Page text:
According to an estimate, more than 100 million heterosexual couples are unable to have children – the exact prevalence of infertility is highly difficult to measure due to various factors.
While there are a variety of factors that can lead to infertility; genetic disorders, different infectious and non-infectious diseases, and exposure to certain types of chemicals are some of the major causes.
In view of the predominance of the problem of infertility and many other factors that can affect a couple’s ability to have children, healthcare professionals and couples have continuously been on the lookout for treatment procedures and alternative ways of having children. Surrogacy is one of them!
What is Surrogacy?
A form of assisted reproductive technology, surrogacy is a method of having children when a couple is unable to do so on their own. It is a process in which a woman carries someone else’s child in her womb until the delivery.
The woman who carries the child is called ‘surrogate mother’. Although a little controversial in some parts of the world, surrogacy is one of the most successful alternative procedures to have children for people affected by infertility, certain diseases, or any condition that makes them unable to conceive.
Since it is a long process, it is generally supported by a legal agreement to prevent any conflict, especially during the later stages.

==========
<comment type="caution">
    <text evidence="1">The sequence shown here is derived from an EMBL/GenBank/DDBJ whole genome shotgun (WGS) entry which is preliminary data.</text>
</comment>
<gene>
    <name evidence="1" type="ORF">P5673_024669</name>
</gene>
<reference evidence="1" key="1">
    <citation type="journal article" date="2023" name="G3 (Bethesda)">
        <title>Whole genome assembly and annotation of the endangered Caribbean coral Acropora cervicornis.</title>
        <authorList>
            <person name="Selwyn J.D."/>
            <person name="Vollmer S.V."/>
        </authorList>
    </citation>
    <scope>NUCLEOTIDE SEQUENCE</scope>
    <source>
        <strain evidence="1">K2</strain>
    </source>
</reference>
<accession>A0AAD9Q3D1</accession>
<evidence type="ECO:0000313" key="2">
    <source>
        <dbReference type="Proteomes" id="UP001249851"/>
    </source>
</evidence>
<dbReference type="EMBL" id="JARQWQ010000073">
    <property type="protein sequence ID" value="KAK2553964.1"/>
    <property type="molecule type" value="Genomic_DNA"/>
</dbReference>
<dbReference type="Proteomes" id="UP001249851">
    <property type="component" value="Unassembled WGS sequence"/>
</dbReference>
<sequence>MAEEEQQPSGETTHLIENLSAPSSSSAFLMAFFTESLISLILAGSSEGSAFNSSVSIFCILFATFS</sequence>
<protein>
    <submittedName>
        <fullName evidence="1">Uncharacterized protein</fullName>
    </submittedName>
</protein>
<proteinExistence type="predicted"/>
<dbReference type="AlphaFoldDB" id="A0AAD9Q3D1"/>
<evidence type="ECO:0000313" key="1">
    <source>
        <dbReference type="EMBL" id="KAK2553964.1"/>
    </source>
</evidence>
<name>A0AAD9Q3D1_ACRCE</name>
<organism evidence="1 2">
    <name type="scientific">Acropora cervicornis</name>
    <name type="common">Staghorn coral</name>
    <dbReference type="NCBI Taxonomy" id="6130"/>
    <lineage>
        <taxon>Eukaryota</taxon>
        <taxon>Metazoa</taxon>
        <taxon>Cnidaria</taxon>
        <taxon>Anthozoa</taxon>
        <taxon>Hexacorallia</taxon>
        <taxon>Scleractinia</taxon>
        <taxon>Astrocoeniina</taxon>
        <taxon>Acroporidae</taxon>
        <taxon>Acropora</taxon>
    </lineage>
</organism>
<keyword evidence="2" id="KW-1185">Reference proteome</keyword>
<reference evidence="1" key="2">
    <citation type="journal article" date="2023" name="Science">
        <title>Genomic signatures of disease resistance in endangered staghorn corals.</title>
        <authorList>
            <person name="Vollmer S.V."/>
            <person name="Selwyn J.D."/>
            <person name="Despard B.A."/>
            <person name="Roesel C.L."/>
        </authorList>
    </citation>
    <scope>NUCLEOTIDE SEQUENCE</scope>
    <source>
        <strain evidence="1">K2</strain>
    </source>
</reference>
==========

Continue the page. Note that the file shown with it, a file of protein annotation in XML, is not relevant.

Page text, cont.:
Types of Surrogacy
There are two types of surrogacy:
Falling into the category of in-vivo fertilization, traditional surrogacy is a process in which the surrogate mother’s egg is artificially inseminated with the sperm of father or an anonymous donor. The surrogate then carries the child to term.
Since the process uses the egg of the surrogate, she remains the child’s biological mother.
A type of in-vitro fertilization, gestational surrogacy means the egg of the intended mother or an anonymous donor and the sperm of the father or the donor are fertilized in a lab, under controlled conditions. Once the egg is fertilized, the embryo is then placed in the uterus of the surrogate mother where it stays till birth.
The surrogate in this process is called host or birth mother or gestational carrier and is not genetically or biologically related to the child. Even though the development of the child takes place in the body of the surrogate, the biological mother of the child is the woman whose egg is used.
Since the child is biologically and genetically tied to intended parents, the gestational surrogacy is legally less complex and is also more preferred.
Who Can Go For Surrogacy?
Simply put, surrogacy is suggested in cases where a woman is unable to conceive or carry a pregnancy due to:
A weak uterus
Absence of uterus – some women have to go through the uterus removal surgery – hysterectomy – due to certain diseases, like uterine fibroids, cervix cancer, etc.
Health issues that hinder pregnancy or make it highly risky, such as heart diseases and poly-cystic ovarian syndrome.
Surrogacy is also an option for homosexual couples.
Surrogacy is a medical process that has made parenthood possible for couples who cannot give birth or adopt a child for any reason. While it is still slightly controversial in some parts of the world, its popularity has been increasing globally.
To aid the process, there are many organizations and agencies that help people find surrogate mothers, egg donors, and sperm donors. A large number of healthcare facilities have also started offering surrogacy methods.